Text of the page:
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Paper symposium prepares students for future careers

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By Ye Ming

blackeye.yese@gmail.com

CSU-Pueblo’s College of Humanities and Social Science will be hosting its annual paper symposium from 2 to 5 p.m., Thursday, March 31 in the Chemistry building, Room 103.

The symposium will give students from all departments of CHASS an opportunity to showcase an oral paper or a poster that they are pound of in front of their peers and faculty. All projects must have a topic and a title.

“The symposium is designed to provide a professional atmosphere for presentations,” said Marc Pratarelli, a professor of psychology at CSU-Pueblo.

Photo courtesy of www.ieeegoldfinland.org.

The symposium was created to help students develop their skills of giving public presentations since many majors in CHASS do a lot of research and presentations in their future careers, Pratarelli said.

Although most entries are works that have been done in upper division courses, students in lower levels are encouraged to also attend the event. Students who present in the symposium are usually the best and are usually going to graduate school, he said.

“We value the opportunity for students to see a model of what they can aspire to be in two or three years themselves,” he said.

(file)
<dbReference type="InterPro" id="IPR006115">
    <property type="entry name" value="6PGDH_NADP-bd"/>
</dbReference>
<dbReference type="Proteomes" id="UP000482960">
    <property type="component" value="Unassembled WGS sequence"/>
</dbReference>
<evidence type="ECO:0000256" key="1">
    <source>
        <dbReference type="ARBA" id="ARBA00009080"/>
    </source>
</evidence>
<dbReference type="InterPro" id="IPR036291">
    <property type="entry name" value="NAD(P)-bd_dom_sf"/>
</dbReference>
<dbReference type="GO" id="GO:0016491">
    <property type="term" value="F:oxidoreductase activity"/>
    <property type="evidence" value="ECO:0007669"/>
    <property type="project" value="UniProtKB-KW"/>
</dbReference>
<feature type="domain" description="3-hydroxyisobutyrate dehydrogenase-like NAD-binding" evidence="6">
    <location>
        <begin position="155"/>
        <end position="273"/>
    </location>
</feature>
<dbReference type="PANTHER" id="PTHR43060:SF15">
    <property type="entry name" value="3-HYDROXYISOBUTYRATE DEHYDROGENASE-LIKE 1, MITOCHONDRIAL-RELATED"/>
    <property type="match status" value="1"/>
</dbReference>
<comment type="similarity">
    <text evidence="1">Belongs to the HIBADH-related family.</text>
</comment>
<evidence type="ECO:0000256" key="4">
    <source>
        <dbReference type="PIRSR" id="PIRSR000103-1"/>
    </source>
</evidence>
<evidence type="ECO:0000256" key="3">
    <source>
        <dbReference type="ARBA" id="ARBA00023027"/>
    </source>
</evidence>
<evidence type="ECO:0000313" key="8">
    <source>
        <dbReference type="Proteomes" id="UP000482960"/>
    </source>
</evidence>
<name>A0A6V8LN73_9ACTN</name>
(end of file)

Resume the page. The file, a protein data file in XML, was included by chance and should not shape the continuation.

The symposium will have three sessions, including two oral paper sessions and one poster session in the middle. Each session takes about an hour. Oral presentations will be about minutes, eight of which are presentation, and two minutes for questions and answers.

The first CHASS Paper Symposium was held in 1995 and it was open for all students in CHASS. In 2003, the symposium ended. However, the psychology department found it too valuable for the students, so the department started it again, Pratarelli said. In recent years, it expanded to all departments in the CHASS again.

“We are trying to make it larger. The dean is pushing on that,” Pratarelli said. “It’s a good opportunity for our college to showcase and demonstrate to everyone, students especially, standards of excellence.”

The symposium has received 12 entries so far but is expected to have 20 to 30 entries, possibly more, he said.

No award will be given because the CHASS doesn’t want to promote the symposium as a competition, but rather an experience, Pratarelli said.

“The environment is supposed to be warm and supportive,” he said.

“A lot of students are combating a fear of standing up in front of people,” Pratarelli said. “Maybe they don’t think their projects are good enough.”

Pratarelli encourages students who want to participate but are not confident enough to bring their work to him so he can give them suggestions. Students can also have their own advisors review their work before they submit.

To enter projects, students must fill out an application form and turn them in to Pratarelli or Amanda Sanchez at am.sanchez@colostate-pueblo.edu, by March 24, at 5 p.m.

Forms are available outside Pratarelli’s office in the Psychology Building, Room 158. To learn more call Pratarelli at 719-549-2526 or Sanchez at 719-529-9036.